Mr. Serious and I were able to sneak off to a media screening of Captain Marvel yesterday. Neither of us read or watched too much about the movie so we didn’t start coming up with ideas and stories about what we might see. Will I read them after? You bet! But before, I like to go into a movie blind…and with the eyes of a parent, too. This is spoiler-free:)
About Captain Marvel
“Captain Marvel,” an all-new adventure from a previously unseen period in the history of the Marvel Cinematic Universe that introduces the MCU’s first stand-alone, female-franchise title character—Carol Danvers aka Captain Marvel.
Set in the 1990s, “Captain Marvel” sidesteps the traditional origin-story template, with Carol Danvers already possessing her superhero powers. Leaving her earthly life behind, she joins an intergalactic elite Kree military team called Starforce, led by their enigmatic commander, Yon-Rogg. But after Danvers has trained and worked with the Starforce team, and become a valued member, she finds herself back on Earth with new questions about her past. While on Earth she quickly lands on the radar of Nick Fury, and they must work together against a formidable enemy in the form of the Skrulls—the notorious Marvel bad guys made even more dangerous by their shape-shifting abilities—and their leader, Talos, who is spearheading a Skrull invasion of Earth.
Set in 1995
The nostalgia is STRONG in Captain Marvel. Set in 1995, if you are around my age, you are surely going to jam out and enjoy the well-rounded music in the movie and sound track. The music alone sets the time period so well. Then will fun jabs like trying to get online, “loading” a computer disc and more, it will likely take you right back to the time of your first computer.
And we all had a little giggle when a scene involving Blockbuster Video happened and a young woman asked “what’s that place?”
I have to say, I’m pretty impressed with MCU’s first stand-alone, female-franchise title character. Carol Danvers aka Captain Marvel isn’t just a robot of a super hero. She has a range of emotions and personality that helps you see the real her. You see the struggles she encountered growing up and how she repeatedly gets up again and again after getting knocked down.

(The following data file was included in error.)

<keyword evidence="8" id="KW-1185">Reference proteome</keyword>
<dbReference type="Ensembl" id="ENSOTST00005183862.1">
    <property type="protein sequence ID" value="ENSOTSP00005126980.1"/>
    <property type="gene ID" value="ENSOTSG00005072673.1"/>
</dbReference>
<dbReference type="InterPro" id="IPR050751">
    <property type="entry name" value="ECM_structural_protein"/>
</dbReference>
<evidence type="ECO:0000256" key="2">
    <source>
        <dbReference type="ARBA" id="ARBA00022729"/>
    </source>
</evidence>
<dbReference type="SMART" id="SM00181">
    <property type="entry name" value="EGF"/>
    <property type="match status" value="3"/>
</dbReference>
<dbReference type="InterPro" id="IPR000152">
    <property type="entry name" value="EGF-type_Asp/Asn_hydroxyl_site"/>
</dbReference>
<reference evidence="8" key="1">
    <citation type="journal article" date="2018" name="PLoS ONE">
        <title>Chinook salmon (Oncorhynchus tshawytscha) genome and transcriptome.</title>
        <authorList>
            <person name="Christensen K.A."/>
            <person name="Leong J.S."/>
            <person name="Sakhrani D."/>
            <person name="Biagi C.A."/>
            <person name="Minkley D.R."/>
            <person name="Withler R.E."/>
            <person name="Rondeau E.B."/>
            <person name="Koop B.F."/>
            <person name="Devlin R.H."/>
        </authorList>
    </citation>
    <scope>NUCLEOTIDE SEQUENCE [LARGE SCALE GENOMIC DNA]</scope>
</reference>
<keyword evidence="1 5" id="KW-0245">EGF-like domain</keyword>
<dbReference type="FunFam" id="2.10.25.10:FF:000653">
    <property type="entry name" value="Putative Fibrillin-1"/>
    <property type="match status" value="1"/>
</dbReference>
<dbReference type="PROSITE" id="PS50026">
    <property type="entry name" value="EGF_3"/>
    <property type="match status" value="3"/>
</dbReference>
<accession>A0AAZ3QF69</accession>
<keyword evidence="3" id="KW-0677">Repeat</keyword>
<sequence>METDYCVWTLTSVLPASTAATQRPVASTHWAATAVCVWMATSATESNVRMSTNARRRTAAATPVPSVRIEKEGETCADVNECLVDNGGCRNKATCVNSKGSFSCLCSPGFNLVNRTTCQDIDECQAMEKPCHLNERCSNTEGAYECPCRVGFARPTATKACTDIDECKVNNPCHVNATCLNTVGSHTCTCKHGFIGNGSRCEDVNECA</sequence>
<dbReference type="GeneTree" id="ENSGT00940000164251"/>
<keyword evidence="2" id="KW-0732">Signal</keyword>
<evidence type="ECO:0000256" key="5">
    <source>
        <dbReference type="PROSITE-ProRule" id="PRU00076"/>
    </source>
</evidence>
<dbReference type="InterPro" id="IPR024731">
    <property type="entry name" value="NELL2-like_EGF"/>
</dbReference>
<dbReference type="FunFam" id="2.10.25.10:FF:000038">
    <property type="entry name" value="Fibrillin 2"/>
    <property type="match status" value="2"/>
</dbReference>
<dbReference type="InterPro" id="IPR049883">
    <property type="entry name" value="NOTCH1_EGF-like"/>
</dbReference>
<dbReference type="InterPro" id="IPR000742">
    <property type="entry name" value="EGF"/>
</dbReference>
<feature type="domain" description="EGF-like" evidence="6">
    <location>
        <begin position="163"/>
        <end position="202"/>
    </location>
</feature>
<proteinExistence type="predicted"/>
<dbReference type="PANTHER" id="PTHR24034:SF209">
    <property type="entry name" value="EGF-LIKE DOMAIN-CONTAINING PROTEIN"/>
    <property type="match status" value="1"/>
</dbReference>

You also see her have some pretty amazing powers and a great backstory, too.
“What we wanted to do with ‘Captain Marvel’ was to give Carol a chance to carve out her own space in the universe and not fit her into the existing continuity or have her show up suddenly on the scene, but really give her a lot of rich, deep connection to the core of mythology of the MCU. It’s exciting that we get to introduce fans to this amazing character who has such a deep and abiding fan base in the Marvel Universe.” – producer Kevin Feige
“Captain Marvel” deals directly with feminism and equality. As Jonathan Schwartz explains, “We were all really excited about finding the story and having it infused not only with fun sci-fi action and adventure, but with very real issues like female empowerment and equality, which is one of the key themes of the film.”
“The thing that I found so unique in Carol, from reading the comics and from the script and learning more about her, was her sense of humor mixed with hyperintelligence and total capability in whatever challenge comes her way. I realized after going to the Air Force base that the Air Force pilots are like that, too. So, the spirit of her or the core of her is the Air Force.” – Brie Larson
Just like many of the other MCU movies, this one can stand alone. You don’t need to have any knowledge of any other MCU movie to get the entirety of the story and Carol Danvers’ storyline. You will quickly go back and forth in time to put pieces of her storyline back together just as she’s figuring out her past.
It’s a fast movie compared to some of the recent MCU movies at just a smidge under 2 hours.
From Mr. Serious
It was awesome. Some twists and mystery, and some amazing powers unveiled by the hero at the end.
You’ll love the connection and lead in to End Game.
What about the kids?
If you are new here, you might not know that we take a pretty conservative approach to movies. Our kids (ages 12-5) have yet to see any of the MCU movies, but have seen all of the Harry Potter movies. After Mr. Serious and I saw the movie, we think this would be a good one to start our oldest two girls. There is some mild swearing (let’s be honest, I’m sure they hear worse at school) and some violence. The violence isn’t hand to hand combat which makes me feel better about it (logical, maybe not?!) There isn’t any sexual or romantic relations that you have to worry about.
I think my 7 year old might be interested in watching, but I’m not sure it would keep her attention and she would follow along.
Credit Scenes and Post-Credit Scenes
Yes. You’ll want to stay for the entirety of the credits. We all know this, but sometimes you need a reminder. Don’t get up until the theater lights come on!
We enjoyed the movie. It definitely has answered some questions for us and has us excited for Captain Marvel’s return in End Game.